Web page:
Glimpses of everyday politics | Bleader

Glimpses of everyday politics

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No deep moral today, except that those of us who pay close attention to "the issues" can forget how vague it all is to those who don't. And, as Dave Barry was wont to say, remember that in our system these people have the right to vote.

Glimpse #1:  Orange, a guest blogger at Bitch Ph.D., tells a story from her first-day-of-school morning, somewhere not far from here: 

"A Polish mom asked if I could recommend a dentist for her son, David. I warned her that Ben's dentists . . .  like to be paid up front, letting the patient's family do the waiting for insurance reimbursement. Not a problem, she said—they probably take Medicaid, and her son is covered through Illinois's universal health insurance for children.

"'David gets $600 a month of medications for his asthma, and Medicaid pays for that. He can see the doctor, he can go to the dentist. I don't know what I would do without that. Thank you, President Bush,' she said.

"'Don't thank Bush—he'd get rid of Medicaid if he could. Thank the Democrats,' I said.

"(The All Kids program was an initiative from Gov. Rod Blagojevich. He may be corrupt in terms of hiring practices, but he's our corrupt politician. He also ordered pharmacists in the state to dispense Plan B, and is working on universal preschool. I expect I'll be voting for him again, because I care more about issues like those than about cleaning up the state's pandemic corruption. Let's get some more progressive legislation and executive orders on the books, and then we can clean house.)"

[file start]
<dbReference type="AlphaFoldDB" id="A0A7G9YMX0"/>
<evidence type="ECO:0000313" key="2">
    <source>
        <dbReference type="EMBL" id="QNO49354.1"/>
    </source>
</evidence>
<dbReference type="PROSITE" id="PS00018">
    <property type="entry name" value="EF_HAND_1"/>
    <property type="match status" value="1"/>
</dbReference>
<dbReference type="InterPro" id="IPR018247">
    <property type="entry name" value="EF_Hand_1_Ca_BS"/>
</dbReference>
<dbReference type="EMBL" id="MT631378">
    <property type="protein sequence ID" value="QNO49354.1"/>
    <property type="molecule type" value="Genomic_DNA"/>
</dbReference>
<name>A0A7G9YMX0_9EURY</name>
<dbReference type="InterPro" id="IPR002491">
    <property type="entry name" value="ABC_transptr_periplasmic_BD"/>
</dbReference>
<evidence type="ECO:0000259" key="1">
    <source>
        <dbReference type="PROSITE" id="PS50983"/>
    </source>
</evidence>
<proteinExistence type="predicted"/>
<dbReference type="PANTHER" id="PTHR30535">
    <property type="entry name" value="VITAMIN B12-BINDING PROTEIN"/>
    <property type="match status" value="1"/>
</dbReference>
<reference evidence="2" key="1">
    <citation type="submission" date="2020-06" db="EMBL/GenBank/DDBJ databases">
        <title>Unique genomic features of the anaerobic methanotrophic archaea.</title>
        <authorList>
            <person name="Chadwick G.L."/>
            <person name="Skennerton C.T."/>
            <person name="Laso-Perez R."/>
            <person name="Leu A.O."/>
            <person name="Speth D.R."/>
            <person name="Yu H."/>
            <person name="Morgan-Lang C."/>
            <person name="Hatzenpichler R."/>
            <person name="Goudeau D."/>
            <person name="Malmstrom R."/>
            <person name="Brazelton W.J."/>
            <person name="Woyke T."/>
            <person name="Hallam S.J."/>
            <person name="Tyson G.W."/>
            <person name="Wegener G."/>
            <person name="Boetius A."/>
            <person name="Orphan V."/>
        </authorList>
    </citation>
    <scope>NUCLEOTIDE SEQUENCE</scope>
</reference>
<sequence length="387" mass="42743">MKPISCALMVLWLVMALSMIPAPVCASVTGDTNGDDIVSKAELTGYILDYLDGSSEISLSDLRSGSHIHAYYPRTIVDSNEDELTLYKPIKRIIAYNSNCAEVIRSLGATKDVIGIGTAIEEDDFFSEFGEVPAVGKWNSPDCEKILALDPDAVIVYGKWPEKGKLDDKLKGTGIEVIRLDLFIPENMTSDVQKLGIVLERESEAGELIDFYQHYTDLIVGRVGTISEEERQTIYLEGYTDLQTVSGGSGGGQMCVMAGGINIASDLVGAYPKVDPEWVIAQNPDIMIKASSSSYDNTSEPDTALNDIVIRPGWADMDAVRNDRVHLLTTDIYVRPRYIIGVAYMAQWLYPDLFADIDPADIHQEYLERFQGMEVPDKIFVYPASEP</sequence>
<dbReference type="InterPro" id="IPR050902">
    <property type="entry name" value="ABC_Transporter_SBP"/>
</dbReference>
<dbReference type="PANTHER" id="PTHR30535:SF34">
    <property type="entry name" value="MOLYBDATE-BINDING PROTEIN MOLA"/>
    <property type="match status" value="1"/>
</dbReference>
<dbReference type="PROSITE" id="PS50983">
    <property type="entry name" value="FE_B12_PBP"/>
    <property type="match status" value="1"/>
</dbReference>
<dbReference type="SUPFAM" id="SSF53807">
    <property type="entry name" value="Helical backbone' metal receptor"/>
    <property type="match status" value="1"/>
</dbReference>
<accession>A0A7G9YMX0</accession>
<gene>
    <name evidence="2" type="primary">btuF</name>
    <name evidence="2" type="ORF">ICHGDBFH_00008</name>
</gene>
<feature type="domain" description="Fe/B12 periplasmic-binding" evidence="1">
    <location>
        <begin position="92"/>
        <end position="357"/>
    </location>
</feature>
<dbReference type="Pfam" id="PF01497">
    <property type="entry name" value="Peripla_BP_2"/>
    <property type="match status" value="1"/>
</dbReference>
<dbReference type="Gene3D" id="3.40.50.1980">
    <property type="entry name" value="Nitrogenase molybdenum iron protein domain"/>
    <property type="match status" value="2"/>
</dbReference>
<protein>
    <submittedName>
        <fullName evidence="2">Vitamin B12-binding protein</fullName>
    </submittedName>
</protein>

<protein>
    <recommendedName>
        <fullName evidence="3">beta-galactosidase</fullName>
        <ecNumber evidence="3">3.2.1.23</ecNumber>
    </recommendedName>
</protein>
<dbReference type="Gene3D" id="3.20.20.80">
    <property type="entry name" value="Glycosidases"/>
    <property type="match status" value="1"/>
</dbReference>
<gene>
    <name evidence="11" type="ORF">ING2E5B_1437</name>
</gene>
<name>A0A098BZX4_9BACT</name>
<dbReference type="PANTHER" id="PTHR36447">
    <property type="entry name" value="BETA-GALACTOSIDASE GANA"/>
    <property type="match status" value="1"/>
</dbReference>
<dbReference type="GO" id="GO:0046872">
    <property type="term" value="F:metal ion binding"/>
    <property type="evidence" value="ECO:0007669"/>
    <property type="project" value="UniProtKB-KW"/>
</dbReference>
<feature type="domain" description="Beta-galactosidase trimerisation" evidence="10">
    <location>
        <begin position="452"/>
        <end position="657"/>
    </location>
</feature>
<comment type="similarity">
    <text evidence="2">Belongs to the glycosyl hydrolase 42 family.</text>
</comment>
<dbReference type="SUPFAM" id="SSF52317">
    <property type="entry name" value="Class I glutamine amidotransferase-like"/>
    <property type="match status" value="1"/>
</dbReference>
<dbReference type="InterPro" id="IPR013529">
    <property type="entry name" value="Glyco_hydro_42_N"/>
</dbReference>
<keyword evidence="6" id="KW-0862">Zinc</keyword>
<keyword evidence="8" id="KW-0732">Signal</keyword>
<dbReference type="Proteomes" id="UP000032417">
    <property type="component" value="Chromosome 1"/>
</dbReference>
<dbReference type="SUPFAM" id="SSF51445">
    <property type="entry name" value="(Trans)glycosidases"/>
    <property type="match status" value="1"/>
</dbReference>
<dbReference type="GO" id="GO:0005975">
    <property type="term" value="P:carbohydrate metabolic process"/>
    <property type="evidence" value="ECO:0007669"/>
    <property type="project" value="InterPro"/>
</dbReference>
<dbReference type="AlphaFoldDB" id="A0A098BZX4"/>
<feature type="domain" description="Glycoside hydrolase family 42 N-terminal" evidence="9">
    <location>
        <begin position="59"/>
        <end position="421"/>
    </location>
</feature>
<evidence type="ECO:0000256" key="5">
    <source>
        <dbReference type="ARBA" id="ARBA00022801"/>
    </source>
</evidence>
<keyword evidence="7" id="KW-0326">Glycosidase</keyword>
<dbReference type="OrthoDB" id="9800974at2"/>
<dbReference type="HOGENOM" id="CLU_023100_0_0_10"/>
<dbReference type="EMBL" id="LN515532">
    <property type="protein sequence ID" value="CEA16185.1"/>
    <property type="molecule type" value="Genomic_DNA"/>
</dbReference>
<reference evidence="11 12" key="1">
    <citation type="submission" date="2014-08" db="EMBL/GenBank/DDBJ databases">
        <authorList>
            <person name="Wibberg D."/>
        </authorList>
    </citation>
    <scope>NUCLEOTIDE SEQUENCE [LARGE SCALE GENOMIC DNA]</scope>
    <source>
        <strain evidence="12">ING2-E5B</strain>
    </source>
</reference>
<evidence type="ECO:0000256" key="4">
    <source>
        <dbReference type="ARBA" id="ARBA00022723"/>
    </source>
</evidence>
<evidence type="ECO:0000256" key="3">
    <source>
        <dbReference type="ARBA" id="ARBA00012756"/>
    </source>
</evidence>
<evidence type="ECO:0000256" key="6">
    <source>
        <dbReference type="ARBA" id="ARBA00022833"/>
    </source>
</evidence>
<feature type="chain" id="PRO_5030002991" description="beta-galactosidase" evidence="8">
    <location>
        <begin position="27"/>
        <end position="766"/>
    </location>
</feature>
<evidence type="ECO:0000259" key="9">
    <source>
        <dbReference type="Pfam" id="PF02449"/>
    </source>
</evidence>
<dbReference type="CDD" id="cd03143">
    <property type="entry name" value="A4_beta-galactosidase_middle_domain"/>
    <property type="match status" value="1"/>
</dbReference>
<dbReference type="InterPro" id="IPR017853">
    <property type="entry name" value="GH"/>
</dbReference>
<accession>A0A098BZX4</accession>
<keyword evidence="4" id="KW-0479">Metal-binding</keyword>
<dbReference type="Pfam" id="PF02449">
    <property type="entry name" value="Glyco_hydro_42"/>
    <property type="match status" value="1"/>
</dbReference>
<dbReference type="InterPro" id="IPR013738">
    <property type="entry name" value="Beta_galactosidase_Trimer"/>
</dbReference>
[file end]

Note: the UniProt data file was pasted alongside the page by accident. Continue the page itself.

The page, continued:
No wonder Blago repeats his bread-and-butter initiatives every time journalists ask him about corruption, or how he plans to pay for them.

Glimpse #2:  Saul Levmore at the University of Chicago law school's faculty blog:

"I was entertained last night by my 8th grader's homework assignment, to write a letter to Mayor Daley about what he ought to do [regarding the big-box minimum-wage ordinance]. The assignment was preceded by one in which students had calculated the cost of supporting a family of four in 'their community,' so that they were pushed to think that a job 'must' pay a living wage. Still, not unaware of the problem of discouraging stores from coming in to Chicago, a letter was produced in which the Mayor was encouraged to accept the minimum wage but exempt stores from the high minimum wage if they opened in areas that needed jobs or lower prices."

Hopefully the teacher wasn't depending on each kid having an economically literate parent to point out that trying to do good sometimes has bad side effects.

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